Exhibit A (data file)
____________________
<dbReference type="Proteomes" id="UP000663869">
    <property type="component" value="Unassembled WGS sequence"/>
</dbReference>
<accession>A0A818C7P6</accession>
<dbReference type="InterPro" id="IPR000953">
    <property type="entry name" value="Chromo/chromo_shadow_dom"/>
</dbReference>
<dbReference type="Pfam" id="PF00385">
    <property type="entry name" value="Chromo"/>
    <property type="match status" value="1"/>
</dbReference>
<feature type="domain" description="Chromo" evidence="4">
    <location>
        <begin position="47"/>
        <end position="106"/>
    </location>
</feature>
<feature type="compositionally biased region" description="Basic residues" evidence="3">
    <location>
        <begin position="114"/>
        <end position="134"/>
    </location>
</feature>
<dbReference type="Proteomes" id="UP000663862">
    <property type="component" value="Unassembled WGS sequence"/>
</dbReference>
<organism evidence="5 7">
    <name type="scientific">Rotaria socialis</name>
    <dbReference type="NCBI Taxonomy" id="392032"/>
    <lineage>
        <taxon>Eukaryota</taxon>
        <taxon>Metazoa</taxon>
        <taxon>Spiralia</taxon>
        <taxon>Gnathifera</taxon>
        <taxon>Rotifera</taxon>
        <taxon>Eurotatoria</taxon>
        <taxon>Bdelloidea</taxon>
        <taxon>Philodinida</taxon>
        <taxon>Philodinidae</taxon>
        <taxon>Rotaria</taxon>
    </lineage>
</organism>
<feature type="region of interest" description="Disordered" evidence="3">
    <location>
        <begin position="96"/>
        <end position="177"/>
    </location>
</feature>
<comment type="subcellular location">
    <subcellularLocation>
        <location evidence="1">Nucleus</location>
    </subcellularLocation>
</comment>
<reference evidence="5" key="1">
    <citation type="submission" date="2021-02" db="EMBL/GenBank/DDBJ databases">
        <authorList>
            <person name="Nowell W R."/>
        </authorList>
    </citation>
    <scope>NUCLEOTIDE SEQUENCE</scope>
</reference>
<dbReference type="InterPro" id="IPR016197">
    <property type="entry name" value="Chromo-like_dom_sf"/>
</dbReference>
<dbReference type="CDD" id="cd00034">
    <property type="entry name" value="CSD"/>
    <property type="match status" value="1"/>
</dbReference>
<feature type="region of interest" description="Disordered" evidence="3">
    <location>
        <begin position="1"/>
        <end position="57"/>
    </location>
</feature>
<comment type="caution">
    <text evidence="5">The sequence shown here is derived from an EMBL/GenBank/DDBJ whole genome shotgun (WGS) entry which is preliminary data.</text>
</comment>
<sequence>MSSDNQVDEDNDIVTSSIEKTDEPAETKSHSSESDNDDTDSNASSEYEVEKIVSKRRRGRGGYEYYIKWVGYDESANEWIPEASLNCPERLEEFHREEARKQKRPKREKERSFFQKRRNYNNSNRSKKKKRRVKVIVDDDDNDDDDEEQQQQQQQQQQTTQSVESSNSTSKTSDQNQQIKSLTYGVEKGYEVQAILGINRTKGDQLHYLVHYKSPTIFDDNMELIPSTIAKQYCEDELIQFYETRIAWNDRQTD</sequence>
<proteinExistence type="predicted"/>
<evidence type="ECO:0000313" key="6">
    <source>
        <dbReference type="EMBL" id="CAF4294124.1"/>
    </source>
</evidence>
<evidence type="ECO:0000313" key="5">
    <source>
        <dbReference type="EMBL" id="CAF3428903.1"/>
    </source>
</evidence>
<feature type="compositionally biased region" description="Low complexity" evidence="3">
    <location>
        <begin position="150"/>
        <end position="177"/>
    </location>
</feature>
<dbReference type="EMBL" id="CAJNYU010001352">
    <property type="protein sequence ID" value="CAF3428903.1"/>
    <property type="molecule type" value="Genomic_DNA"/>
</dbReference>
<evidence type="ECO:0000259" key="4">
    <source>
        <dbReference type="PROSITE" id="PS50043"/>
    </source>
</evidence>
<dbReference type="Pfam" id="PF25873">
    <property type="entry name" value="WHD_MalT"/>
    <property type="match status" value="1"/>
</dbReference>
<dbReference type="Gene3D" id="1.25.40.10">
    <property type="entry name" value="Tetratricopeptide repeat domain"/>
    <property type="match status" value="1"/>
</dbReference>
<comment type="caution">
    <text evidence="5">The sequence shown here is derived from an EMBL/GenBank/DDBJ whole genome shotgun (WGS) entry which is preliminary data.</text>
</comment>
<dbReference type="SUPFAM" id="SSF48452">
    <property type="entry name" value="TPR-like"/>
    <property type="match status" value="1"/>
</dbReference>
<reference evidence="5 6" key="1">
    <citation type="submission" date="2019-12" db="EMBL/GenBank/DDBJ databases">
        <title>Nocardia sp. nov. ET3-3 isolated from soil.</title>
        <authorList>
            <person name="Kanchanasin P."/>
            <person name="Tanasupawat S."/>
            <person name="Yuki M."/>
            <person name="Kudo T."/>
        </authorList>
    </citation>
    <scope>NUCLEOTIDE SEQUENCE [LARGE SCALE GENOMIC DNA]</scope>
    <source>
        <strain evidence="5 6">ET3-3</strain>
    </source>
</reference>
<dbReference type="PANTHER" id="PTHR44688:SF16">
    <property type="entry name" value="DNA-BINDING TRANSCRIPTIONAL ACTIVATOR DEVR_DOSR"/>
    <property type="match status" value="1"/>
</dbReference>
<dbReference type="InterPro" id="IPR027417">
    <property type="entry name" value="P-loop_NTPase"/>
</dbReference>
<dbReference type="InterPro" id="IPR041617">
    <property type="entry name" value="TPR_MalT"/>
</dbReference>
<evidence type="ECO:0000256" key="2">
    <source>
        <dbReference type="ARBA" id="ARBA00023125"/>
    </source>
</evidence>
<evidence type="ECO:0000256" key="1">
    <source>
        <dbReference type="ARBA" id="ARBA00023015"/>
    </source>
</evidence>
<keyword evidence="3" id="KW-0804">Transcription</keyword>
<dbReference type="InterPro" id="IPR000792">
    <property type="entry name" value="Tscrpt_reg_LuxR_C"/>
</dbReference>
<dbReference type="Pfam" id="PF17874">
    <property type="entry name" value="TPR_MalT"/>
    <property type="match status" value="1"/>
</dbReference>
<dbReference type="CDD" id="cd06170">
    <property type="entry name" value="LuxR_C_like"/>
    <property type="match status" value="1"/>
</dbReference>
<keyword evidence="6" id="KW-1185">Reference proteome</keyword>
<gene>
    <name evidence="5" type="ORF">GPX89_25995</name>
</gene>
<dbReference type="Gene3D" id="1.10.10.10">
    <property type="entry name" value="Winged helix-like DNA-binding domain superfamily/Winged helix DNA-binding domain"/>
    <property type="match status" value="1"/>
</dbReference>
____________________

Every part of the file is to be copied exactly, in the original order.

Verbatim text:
<dbReference type="Proteomes" id="UP000663869">
    <property type="component" value="Unassembled WGS sequence"/>
</dbReference>
<accession>A0A818C7P6</accession>
<dbReference type="InterPro" id="IPR000953">
    <property type="entry name" value="Chromo/chromo_shadow_dom"/>
</dbReference>
<dbReference type="Pfam" id="PF00385">
    <property type="entry name" value="Chromo"/>
    <property type="match status" value="1"/>
</dbReference>
<feature type="domain" description="Chromo" evidence="4">
    <location>
        <begin position="47"/>
        <end position="106"/>
    </location>
</feature>
<feature type="compositionally biased region" description="Basic residues" evidence="3">
    <location>
        <begin position="114"/>
        <end position="134"/>
    </location>
</feature>
<dbReference type="Proteomes" id="UP000663862">
    <property type="component" value="Unassembled WGS sequence"/>
</dbReference>
<organism evidence="5 7">
    <name type="scientific">Rotaria socialis</name>
    <dbReference type="NCBI Taxonomy" id="392032"/>
    <lineage>
        <taxon>Eukaryota</taxon>
        <taxon>Metazoa</taxon>
        <taxon>Spiralia</taxon>
        <taxon>Gnathifera</taxon>
        <taxon>Rotifera</taxon>
        <taxon>Eurotatoria</taxon>
        <taxon>Bdelloidea</taxon>
        <taxon>Philodinida</taxon>
        <taxon>Philodinidae</taxon>
        <taxon>Rotaria</taxon>
    </lineage>
</organism>
<feature type="region of interest" description="Disordered" evidence="3">
    <location>
        <begin position="96"/>
        <end position="177"/>
    </location>
</feature>
<comment type="subcellular location">
    <subcellularLocation>
        <location evidence="1">Nucleus</location>
    </subcellularLocation>
</comment>
<reference evidence="5" key="1">
    <citation type="submission" date="2021-02" db="EMBL/GenBank/DDBJ databases">
        <authorList>
            <person name="Nowell W R."/>
        </authorList>
    </citation>
    <scope>NUCLEOTIDE SEQUENCE</scope>
</reference>
<dbReference type="InterPro" id="IPR016197">
    <property type="entry name" value="Chromo-like_dom_sf"/>
</dbReference>
<dbReference type="CDD" id="cd00034">
    <property type="entry name" value="CSD"/>
    <property type="match status" value="1"/>
</dbReference>
<feature type="region of interest" description="Disordered" evidence="3">
    <location>
        <begin position="1"/>
        <end position="57"/>
    </location>
</feature>
<comment type="caution">
    <text evidence="5">The sequence shown here is derived from an EMBL/GenBank/DDBJ whole genome shotgun (WGS) entry which is preliminary data.</text>
</comment>
<sequence>MSSDNQVDEDNDIVTSSIEKTDEPAETKSHSSESDNDDTDSNASSEYEVEKIVSKRRRGRGGYEYYIKWVGYDESANEWIPEASLNCPERLEEFHREEARKQKRPKREKERSFFQKRRNYNNSNRSKKKKRRVKVIVDDDDNDDDDEEQQQQQQQQQQTTQSVESSNSTSKTSDQNQQIKSLTYGVEKGYEVQAILGINRTKGDQLHYLVHYKSPTIFDDNMELIPSTIAKQYCEDELIQFYETRIAWNDRQTD</sequence>
<proteinExistence type="predicted"/>
<evidence type="ECO:0000313" key="6">
    <source>
        <dbReference type="EMBL" id="CAF4294124.1"/>
    </source>
</evidence>
<evidence type="ECO:0000313" key="5">
    <source>
        <dbReference type="EMBL" id="CAF3428903.1"/>
    </source>
</evidence>
<feature type="compositionally biased region" description="Low complexity" evidence="3">
    <location>
        <begin position="150"/>
        <end position="177"/>
    </location>
</feature>
<dbReference type="EMBL" id="CAJNYU010001352">
    <property type="protein sequence ID" value="CAF3428903.1"/>
    <property type="molecule type" value="Genomic_DNA"/>
</dbReference>
<evidence type="ECO:0000259" key="4">
    <source>
        <dbReference type="PROSITE" id="PS50043"/>
    </source>
</evidence>
<dbReference type="Pfam" id="PF25873">
    <property type="entry name" value="WHD_MalT"/>
    <property type="match status" value="1"/>
</dbReference>
<dbReference type="Gene3D" id="1.25.40.10">
    <property type="entry name" value="Tetratricopeptide repeat domain"/>
    <property type="match status" value="1"/>
</dbReference>
<comment type="caution">
    <text evidence="5">The sequence shown here is derived from an EMBL/GenBank/DDBJ whole genome shotgun (WGS) entry which is preliminary data.</text>
</comment>
<dbReference type="SUPFAM" id="SSF48452">
    <property type="entry name" value="TPR-like"/>
    <property type="match status" value="1"/>
</dbReference>
<reference evidence="5 6" key="1">
    <citation type="submission" date="2019-12" db="EMBL/GenBank/DDBJ databases">
        <title>Nocardia sp. nov. ET3-3 isolated from soil.</title>
        <authorList>
            <person name="Kanchanasin P."/>
            <person name="Tanasupawat S."/>
            <person name="Yuki M."/>
            <person name="Kudo T."/>
        </authorList>
    </citation>
    <scope>NUCLEOTIDE SEQUENCE [LARGE SCALE GENOMIC DNA]</scope>
    <source>
        <strain evidence="5 6">ET3-3</strain>
    </source>
</reference>
<dbReference type="PANTHER" id="PTHR44688:SF16">
    <property type="entry name" value="DNA-BINDING TRANSCRIPTIONAL ACTIVATOR DEVR_DOSR"/>
    <property type="match status" value="1"/>
</dbReference>
<dbReference type="InterPro" id="IPR027417">
    <property type="entry name" value="P-loop_NTPase"/>
</dbReference>
<dbReference type="InterPro" id="IPR041617">
    <property type="entry name" value="TPR_MalT"/>
</dbReference>
<evidence type="ECO:0000256" key="2">
    <source>
        <dbReference type="ARBA" id="ARBA00023125"/>
    </source>
</evidence>
<evidence type="ECO:0000256" key="1">
    <source>
        <dbReference type="ARBA" id="ARBA00023015"/>
    </source>
</evidence>
<keyword evidence="3" id="KW-0804">Transcription</keyword>
<dbReference type="InterPro" id="IPR000792">
    <property type="entry name" value="Tscrpt_reg_LuxR_C"/>
</dbReference>
<dbReference type="Pfam" id="PF17874">
    <property type="entry name" value="TPR_MalT"/>
    <property type="match status" value="1"/>
</dbReference>
<dbReference type="CDD" id="cd06170">
    <property type="entry name" value="LuxR_C_like"/>
    <property type="match status" value="1"/>
</dbReference>
<keyword evidence="6" id="KW-1185">Reference proteome</keyword>
<gene>
    <name evidence="5" type="ORF">GPX89_25995</name>
</gene>
<dbReference type="Gene3D" id="1.10.10.10">
    <property type="entry name" value="Winged helix-like DNA-binding domain superfamily/Winged helix DNA-binding domain"/>
    <property type="match status" value="1"/>
</dbReference>